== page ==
Dancing to a Different Beat

Tanya Boyd’s mission to teach manners and etiquette has blossomed into so much more—and it’s wildly popular

More than 400 students regularly attend each dance hosted by Tanya Boyds Heirs & Graces organization.

ILA Staff

More than 400 students regularly attend each dance hosted by Tanya Boyd’s Heirs & Graces organization.

Faith Chatraw, Features Writer

Dancing has always been a part of Tanya Boyd’s life. The South African native grew up watching her parents dance in the lounge of their house, providing fun entertainment for her and her siblings.

“Us children used to spy on them from behind the sofa until our giggling gave us away and we were marched back to our bedrooms,” Boyd said. “My father was quite the romantic.”

Boyd even danced competitively as a teenager before her life took a turn in a different direction.

After Boyd got married, she and her husband moved from South Africa to California, and from there, to Idaho. She was bothered to find that her children’s friends lacked refinement.

“Instead of complaining and despairing, I looked to see how I could be a part of the solution and change the culture in a positive way,” said Boyd, who teaches a cotillion class at ILA.

So she came up with a solution, one that involved the ability to use what she was passionate about to teach manners and etiquette: dancing. Even though Boyd started out only teaching a small group of homeschoolers, it wouldn’t stop there. Eventually, her idea of teaching kids how to dance would evolve into something huge. Boyd named her organization Heirs & Graces, hosting six dances ever year, each one attended by more than 400 people.

“The funny thing is, I never even had those aspirations. I think that the Lord took something small that I was faithful in and grew it into something much greater than just dancing.”

Tanya Boyd’s daughter, Alana Lorenz, loved helping her mom teach cotillion when she was younger. She was always a mini helper and enrolled in all of her classes. At the age of sixteen, she became so passionate about dancing, she decided to teach her own Junior Cotillion class at her former co-op. 

“I fell in love with the idea of ladylike behavior, the idea of a man treating me with respect and honor,” Lorenz said.

Working together, Boyd and Lorenz were able to create a wonderful environment for kids to enjoy, all while building character.

“I would say it gives me more of a view of just letting loose, having fun, and not caring about what other people think,” said Kennedy McNeese, one of the teens who consistently attends the dances. “You can be comfortable around anyone.”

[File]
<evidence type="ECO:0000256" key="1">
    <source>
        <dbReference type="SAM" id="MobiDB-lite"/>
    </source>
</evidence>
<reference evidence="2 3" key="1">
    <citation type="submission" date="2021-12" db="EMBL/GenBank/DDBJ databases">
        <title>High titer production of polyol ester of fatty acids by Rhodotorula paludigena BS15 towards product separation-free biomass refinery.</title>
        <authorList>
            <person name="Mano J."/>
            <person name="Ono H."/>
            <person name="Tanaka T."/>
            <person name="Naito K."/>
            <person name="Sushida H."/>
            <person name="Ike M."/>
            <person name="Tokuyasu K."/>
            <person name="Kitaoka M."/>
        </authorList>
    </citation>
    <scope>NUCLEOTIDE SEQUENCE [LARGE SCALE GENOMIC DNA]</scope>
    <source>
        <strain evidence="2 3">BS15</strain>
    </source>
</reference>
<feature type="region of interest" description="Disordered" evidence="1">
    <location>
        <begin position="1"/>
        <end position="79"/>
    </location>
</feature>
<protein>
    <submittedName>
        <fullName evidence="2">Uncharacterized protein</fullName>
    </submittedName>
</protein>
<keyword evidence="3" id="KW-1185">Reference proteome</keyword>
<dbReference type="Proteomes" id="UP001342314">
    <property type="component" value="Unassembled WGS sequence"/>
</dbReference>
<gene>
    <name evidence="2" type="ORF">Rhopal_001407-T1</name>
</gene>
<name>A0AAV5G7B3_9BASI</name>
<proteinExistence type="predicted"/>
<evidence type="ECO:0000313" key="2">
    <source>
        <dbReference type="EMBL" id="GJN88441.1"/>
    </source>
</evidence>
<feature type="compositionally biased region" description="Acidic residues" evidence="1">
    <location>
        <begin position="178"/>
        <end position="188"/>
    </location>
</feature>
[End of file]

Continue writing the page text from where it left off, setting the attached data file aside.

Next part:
Although the dances were designed on purpose not to be romantic, quite a few marriages have evolved from them, and many friendships have been made.

Konrad Ferch, who regularly attends the dances, said that aside from helping with his footwork the events also help him “talk to people and get in conversations more easily.”

“One of the things I will always enjoy seeing is smiling, happiness, and laughter,” Lorenz said. “When I watch people dance they could be doing every step incorrectly, but will have the biggest, goofiest smile ever, laughing with their friends and enjoying something that’s clean and good. I’ve heard many people say that they look forwards to our events purely because it’s somewhere they can just have fun. No pressure, no gossip, no stress, just fun.”

When Boyd and Lorenz began Heirs & Graces, they were only teaching a few basic dances, such as the waltz, foxtrot, and some simple swing dances. They never imagined it would grow into something so wildly popular.

“When Heirs & Graces started all those years ago, it was tiny,” Lorenz said. “It was a class of maybe twenty to twenty-five students.”

But the Lord had better plans.

“God took the reins and ran with it,” Lorenz said. “We’re so blessed to be doing what we do. We love our jobs, we love the kids who come to our events, and no matter how big we get, we will always try and learn everyone’s names. But we will always pull it back to our events being a vehicle to teach young adults manners, etiquette and social graces. We leave our events with full hearts and tired feet.”

(To learn more about upcoming dances, visit the Heirs & Graces Facebook page.)